It’s an emergency! The procedures you will need to apply


Although most shifts go smoothly, it is important to be aware of potential emergencies and how to deal with it.

There are 2 important things to realise

1. Everything is shortened to a pneumonic (or its latin!)
2. You many think that everything is going to plan, but women can be unpredictable

If there is any terminology that you don’t understand – look it up as that way you can learn at the same time!

Post partum haemorrhage or (PPH)

This is a common emergency and happens fairly frequently. A PPH is when there is a blood loss over 500mls after birth. We manage a PPH by trying to find out why it has occurred and to help you remember it is going to due to one of these T’s.

Tissue —> The placenta is still in the uterus or a bit of the placenta has been left behind
Tone —> The uterus does not have enough tone to contract to stop the bleeding
Trauma —> There is a need for stitches to be carried out
Thrombin —> There is an issue with blood clotting

Although often linked with caesarean, instrumental or induced birth, it can also occur without any other known risk factors.

Here is an example from a midwife:

Mrs.M, chose to have her 2nd baby in a freestanding birth centre. Her first baby was born without any complications.

She had a very normal labour, progressed well in the birthing pool and gave birth to a baby girl. She stayed in the birthing pool to have skin-to-skin with her baby. She decided that she wanted her placenta to come out naturally without the need for any drugs. She got out of the birthing pool and normally by standing up, this helps the placenta come out. After 45 minutes we were still waiting for the placenta, so we decided to sit on the toilet to see whether going to the toilet might help; it did and out came the placenta.

Mrs. M very quickly started to feel faint and not at all well. After a move from the toilet it was obvious that there was quite a bit of blood lost. We weighed the blood loss and she had lost over 1500 mls, remember over 500 mls is a haemorrhage so this is an emergency.

Thinking about the 4 T’s…

We knew it was not:

Tissue —> as the placenta was out and was complete (nothing left behind)
Trauma —> She did not need any stitches
Thrombin —> Thrombin is a very rare condition and this is known prior to birth

So, it was tone.
With the use of drugs, giving a fluid drip and going to labour ward in an ambulance, every was fine and Mrs.M did not need a blood transfusion.

Shoulder dystocia

This is when the baby’s shoulder gets stuck on the pubic bone. So ‘bone on bone’. This can happen for many reasons, but the most common are a previous baby has got stuck, diabetes, obesity or just a bigger baby.

To help the baby be born, there is a combination of manoeuvres that we use.

So you’ve guessed it; a pneumonic!

H Call for help
E Evaluate for an episiotomy
L Legs into McRoberts
P Perform suprapubic pressure
E Enter (Rubins 1, 2, reverse woodscrew manoeuvres)
R Remove posterior arms
R Roll
R Repeat

For an interview you would not expect to know this, but if this is something that interests you, you could do further reading before the interview.

We went to Mrs.P at her home, expecting her 2nd baby. This baby was thought to be bigger, so we were all prepared for this emergency in advance.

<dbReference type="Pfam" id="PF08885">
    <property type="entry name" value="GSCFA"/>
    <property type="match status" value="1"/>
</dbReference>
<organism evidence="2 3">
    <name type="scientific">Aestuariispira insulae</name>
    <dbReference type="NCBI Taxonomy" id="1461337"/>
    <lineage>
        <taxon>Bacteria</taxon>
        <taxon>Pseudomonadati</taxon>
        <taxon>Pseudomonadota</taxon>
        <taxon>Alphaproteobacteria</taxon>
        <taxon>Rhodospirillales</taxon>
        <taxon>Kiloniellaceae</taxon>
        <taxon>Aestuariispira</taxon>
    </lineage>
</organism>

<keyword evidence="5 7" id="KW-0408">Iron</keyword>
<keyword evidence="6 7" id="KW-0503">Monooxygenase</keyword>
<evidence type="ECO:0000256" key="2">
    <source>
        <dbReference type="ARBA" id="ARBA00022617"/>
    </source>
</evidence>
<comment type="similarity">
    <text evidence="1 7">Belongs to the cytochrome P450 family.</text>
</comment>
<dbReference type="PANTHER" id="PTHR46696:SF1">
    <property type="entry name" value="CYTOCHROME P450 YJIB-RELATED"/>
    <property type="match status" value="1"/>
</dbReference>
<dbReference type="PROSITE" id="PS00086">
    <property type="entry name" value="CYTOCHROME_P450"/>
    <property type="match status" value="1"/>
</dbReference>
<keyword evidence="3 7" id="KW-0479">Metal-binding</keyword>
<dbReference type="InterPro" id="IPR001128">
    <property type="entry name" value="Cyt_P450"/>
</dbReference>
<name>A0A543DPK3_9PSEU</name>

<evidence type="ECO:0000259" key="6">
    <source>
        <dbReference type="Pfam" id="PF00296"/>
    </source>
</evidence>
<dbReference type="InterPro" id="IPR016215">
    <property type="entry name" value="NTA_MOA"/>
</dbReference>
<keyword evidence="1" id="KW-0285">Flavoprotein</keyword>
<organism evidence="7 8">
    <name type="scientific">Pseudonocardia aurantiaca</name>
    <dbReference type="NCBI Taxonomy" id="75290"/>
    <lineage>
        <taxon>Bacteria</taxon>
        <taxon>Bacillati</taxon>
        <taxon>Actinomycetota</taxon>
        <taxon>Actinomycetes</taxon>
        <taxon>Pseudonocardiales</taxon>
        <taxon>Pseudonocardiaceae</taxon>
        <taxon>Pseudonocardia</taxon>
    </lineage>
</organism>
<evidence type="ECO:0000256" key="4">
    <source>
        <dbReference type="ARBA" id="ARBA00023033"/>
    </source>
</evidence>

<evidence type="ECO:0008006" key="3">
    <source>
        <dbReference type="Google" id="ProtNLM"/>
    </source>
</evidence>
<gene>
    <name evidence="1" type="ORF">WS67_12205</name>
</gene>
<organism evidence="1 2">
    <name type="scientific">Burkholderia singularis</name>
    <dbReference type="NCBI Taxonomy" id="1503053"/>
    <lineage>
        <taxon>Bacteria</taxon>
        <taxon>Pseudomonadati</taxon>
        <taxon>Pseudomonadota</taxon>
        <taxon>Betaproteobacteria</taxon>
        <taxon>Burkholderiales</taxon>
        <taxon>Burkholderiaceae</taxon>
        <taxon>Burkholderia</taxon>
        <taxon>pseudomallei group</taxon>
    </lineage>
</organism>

Once the baby started to be born, it was born very slowly (a sign that there may be an issue with the shoulder’s). Once the head was born, but the rest of the baby was not following the next contraction, we started to follow the pneumonic.

10 minutes after the head was delivered, we welcome a sizable baby boy weighing 13lb 14oz. Both mum and baby were fine.

Cord Prolapse

Is a complication that occurs prior to the birth of the baby, when the cervix is open and the cord drops through the cervix ahead of the baby.

Those at risk are:

  • multiple pregnancy
  • polyhydramnios
  • breech
  • low birth weight
  • preterm
  • head not engaged into the pelvis

No pneumonic on this one – phew!

Call for help
  • Ensure minimal handling of the umbilical cord
  • Mother to adopt the ‘knee/chest’ position
  • Move the presenting part off the cord to prevent cord compression

We had transferred a woman from the antenatal ward to labour ward to have an induction of labour. She has expecting her 4th baby and this baby was thought to be small. She had been uncomfortable during the day, but not having any regular contractions. We were about to commence fetal monitoring of the baby’s heart rate, but before we did she decided to go to the toilet first. While she was in the toilet she said “I’m not sure what this is” on coming out of the toilet there was a large loop of umbilical cord between her legs. I called for help , she immediately got on the bed, adopted the ‘knee/chest’ position and the baby’s head was moved away from the umbilical cord. She was taken to theatre where a caesarean section was performed. Her baby boy was born without complications.

There are of course many other complications including eclamptic fit, maternal resuscitation, placental abruption, neonatal resuscitation. You will not be expected to know about management of any emergencies for your interview, but if there is something that interests you- read about it.

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Emily Seddon

Emily is a midwife with many years of experience. She is passionate about supporting midwives of the future. As a clinical mentor, student link and being on university interview panels, she knows what it takes to get a place!

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